We can’t grow without making mistakes. We can’t grow without experiencing pain. And that’s one of the hardest things to allow our children to go through, making those mistakes and feeling that pain. So, lately, I have been allowing my kids to make mistakes and have to deal with the consequences of those mistakes. You know, not that it’s been any easier, but I really do try to take a step back.

The Teen Contract is Making Our Transition of Power to these Pretty Girls Much Easier!

One of my kids recently made quite a social faux pas. They have an all-girls Valentines’ gathering, and it’s meant to be just friends. No romance, just friends to celebrate that. But it was only supposed to be girls, and she made the mistake of informing a boy (who is their friend–not a boyfriend, just a friend) that he was not invited to the party. Okay. This created a massive disaster, major drama, hurt feelings. You name it! 

My first impulse was, this is going to spill over to our party on Sunday, a co-ed party.  The boy was also threatening to show up at that all-girls party on Saturday as well. 

So, number one, I thought I should call the mom and let her know this boy’s potential to crash the party is there. And number two, I needed to do something to mediate this situation. So, here I am with my finger on my phone screen, ready to text… and I pulled my finger away. 

I pulled it away. First, because it was my daughter who created the mistake. She’s the one that created the problem. She’s the one that needs to fix it. My other daughter, who’s totally stressed out about the situation, wanted me to do something about it. But the answer was, “No.” No, because her sister needs to figure out how to deal with the consequences of making those kinds of mistakes. Mainly because she keeps making these kinds of mistakes. This is not the first time she was indiscrete. She keeps making this mistake over and over again. And as long as I keep rescuing her, she’s never going to learn to stop making the mistake or know how to fix the mistake she made.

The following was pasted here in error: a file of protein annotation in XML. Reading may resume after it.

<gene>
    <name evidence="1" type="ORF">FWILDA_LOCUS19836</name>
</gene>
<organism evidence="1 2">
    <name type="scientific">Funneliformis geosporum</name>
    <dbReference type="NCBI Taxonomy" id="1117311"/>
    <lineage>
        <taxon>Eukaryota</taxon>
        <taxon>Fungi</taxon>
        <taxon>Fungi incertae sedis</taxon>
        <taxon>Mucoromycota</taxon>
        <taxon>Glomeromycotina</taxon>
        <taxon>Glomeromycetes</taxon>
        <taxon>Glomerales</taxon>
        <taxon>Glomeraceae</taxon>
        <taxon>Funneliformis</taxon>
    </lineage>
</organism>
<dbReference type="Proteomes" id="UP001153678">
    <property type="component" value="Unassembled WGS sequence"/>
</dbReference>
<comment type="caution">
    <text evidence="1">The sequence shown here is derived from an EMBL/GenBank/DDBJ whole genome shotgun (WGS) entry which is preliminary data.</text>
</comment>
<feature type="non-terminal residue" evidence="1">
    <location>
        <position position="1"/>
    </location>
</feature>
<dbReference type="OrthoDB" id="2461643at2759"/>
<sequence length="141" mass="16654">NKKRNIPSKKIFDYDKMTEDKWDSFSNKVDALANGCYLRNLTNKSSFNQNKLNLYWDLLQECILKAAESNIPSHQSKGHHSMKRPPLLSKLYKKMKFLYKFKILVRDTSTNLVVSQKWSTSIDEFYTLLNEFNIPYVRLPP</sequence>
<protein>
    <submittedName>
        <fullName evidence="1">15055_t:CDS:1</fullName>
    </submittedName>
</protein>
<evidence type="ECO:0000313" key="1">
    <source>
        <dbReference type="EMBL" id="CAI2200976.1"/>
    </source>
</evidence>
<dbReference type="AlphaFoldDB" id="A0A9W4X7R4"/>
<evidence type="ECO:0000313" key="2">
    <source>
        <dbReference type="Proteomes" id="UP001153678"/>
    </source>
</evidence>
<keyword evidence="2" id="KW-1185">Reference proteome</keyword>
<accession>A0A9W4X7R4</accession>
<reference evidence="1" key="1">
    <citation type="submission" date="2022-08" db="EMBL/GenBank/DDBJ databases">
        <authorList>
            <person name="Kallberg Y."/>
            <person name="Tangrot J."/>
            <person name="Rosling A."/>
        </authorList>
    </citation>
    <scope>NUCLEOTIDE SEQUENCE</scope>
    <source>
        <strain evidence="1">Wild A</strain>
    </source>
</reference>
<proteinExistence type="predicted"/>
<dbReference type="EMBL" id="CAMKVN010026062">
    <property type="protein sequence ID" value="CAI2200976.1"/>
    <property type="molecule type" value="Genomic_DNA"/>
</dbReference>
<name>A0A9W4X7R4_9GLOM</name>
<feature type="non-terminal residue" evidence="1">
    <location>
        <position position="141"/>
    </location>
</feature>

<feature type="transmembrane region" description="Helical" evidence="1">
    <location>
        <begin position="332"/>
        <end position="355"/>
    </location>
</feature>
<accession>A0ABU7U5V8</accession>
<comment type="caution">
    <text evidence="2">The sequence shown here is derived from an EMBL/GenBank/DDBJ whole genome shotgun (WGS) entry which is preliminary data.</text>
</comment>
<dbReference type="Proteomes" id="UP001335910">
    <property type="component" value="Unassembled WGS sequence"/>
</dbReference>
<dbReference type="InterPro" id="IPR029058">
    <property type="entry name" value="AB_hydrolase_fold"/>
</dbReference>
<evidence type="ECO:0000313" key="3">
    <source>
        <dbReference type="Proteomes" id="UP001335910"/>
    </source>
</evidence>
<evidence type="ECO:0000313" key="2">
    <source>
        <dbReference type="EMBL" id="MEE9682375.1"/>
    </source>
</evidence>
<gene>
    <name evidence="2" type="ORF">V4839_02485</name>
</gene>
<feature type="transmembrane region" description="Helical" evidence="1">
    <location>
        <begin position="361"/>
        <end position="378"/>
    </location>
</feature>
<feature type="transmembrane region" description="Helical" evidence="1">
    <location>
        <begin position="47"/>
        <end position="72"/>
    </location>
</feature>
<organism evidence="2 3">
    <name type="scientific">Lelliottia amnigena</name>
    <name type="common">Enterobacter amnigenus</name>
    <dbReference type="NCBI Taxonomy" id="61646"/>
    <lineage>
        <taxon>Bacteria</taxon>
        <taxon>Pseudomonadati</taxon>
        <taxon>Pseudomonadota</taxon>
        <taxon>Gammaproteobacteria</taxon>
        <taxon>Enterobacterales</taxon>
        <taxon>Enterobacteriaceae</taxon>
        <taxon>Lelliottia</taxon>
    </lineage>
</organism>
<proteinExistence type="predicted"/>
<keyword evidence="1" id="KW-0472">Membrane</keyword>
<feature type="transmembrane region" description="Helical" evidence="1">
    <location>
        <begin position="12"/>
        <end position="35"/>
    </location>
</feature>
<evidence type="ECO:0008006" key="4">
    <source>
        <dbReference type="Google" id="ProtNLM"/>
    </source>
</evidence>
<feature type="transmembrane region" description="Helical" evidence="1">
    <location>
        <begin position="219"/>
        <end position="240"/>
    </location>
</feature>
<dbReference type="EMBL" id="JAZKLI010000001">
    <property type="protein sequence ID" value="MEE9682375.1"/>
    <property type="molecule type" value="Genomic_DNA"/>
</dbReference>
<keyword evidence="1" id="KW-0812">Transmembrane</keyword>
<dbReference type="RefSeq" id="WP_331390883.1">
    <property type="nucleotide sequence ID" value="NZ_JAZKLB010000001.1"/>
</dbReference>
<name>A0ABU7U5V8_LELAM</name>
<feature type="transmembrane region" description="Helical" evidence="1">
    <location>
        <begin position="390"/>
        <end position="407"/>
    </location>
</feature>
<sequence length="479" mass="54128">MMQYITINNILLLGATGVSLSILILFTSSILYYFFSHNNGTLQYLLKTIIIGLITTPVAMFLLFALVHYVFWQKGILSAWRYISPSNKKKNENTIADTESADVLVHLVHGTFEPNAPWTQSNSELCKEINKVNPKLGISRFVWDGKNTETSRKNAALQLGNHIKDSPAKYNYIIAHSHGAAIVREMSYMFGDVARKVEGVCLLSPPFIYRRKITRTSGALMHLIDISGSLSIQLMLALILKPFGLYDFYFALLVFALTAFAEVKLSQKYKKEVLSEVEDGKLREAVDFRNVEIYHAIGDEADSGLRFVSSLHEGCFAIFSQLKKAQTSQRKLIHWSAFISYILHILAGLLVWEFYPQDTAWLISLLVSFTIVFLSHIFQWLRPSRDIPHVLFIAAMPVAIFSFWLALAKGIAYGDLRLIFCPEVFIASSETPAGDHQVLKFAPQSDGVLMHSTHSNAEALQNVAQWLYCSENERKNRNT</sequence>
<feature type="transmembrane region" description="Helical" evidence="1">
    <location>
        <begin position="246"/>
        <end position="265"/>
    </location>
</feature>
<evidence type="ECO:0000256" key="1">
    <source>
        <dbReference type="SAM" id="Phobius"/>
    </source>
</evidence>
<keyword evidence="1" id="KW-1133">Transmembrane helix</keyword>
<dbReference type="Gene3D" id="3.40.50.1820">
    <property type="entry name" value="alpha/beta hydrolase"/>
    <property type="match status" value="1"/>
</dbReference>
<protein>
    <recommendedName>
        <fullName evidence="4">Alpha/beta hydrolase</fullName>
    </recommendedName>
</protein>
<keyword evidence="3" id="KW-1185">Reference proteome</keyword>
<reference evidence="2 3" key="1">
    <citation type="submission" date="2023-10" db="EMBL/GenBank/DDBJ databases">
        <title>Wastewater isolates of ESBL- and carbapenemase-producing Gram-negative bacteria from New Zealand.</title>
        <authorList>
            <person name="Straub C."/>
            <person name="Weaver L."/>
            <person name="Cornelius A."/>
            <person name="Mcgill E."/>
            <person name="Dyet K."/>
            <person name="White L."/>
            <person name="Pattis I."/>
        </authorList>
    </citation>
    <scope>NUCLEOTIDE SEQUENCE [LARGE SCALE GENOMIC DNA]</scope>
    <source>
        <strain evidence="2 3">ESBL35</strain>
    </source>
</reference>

Now, she also has the habit of not asking for help, making it very difficult for me. But you know what? I was guilty of that as a kid and in my early 20’s. I didn’t ask for help. I had to learn to ask for help.  Additionally, when you’re constantly being rescued, not only do you not learn from your consequences, but you never become self-sufficient. You’re always expecting somebody else to fix it for you. 

So, despite the potential for disaster there, I stepped back. I pulled myself back, and I did not allow myself to intervene. My other daughter, the one that’s asking for help, what I told her was, “This is not your problem.” 

And that’s also part of growing up, learning when something is not our responsibility or problem. This is a very important lesson that I want to teach my kids as a child of an alcoholic father and an extremely codependent mother. I have codependent tendencies. I always want to fix things. 

So I said to her, “You didn’t cause this problem. You don’t have to deal with the consequences of this problem. If this boy does show up to the other party, it’s the other mom’s responsibility to deal with it. It’s the other girl’s responsibility to deal with it. They have their own relationship with that boy that they need to address. And I get it that you’re upset that your sister made this mistake, but you know what? Come Sunday, and if there’s a problem at your party, I’m going to pull her out, pull the boy out and have them talk it out.”

That would be the extent of my intervention: making my daughter responsible for her own mistake. She has to be able to deal with it. And here’s the thing, whether she realizes it or not, she’s one of the hostesses at this party. So, she has to make sure that other people in our home are comfortable and that everybody’s having a good time. That’s part of the responsibility of hosting.

Are there potential things that are going to be testy or go wrong? Yup. You got it. I already know that that’s going to happen. But she’s going to have to deal with it because she’s the one that created the problem.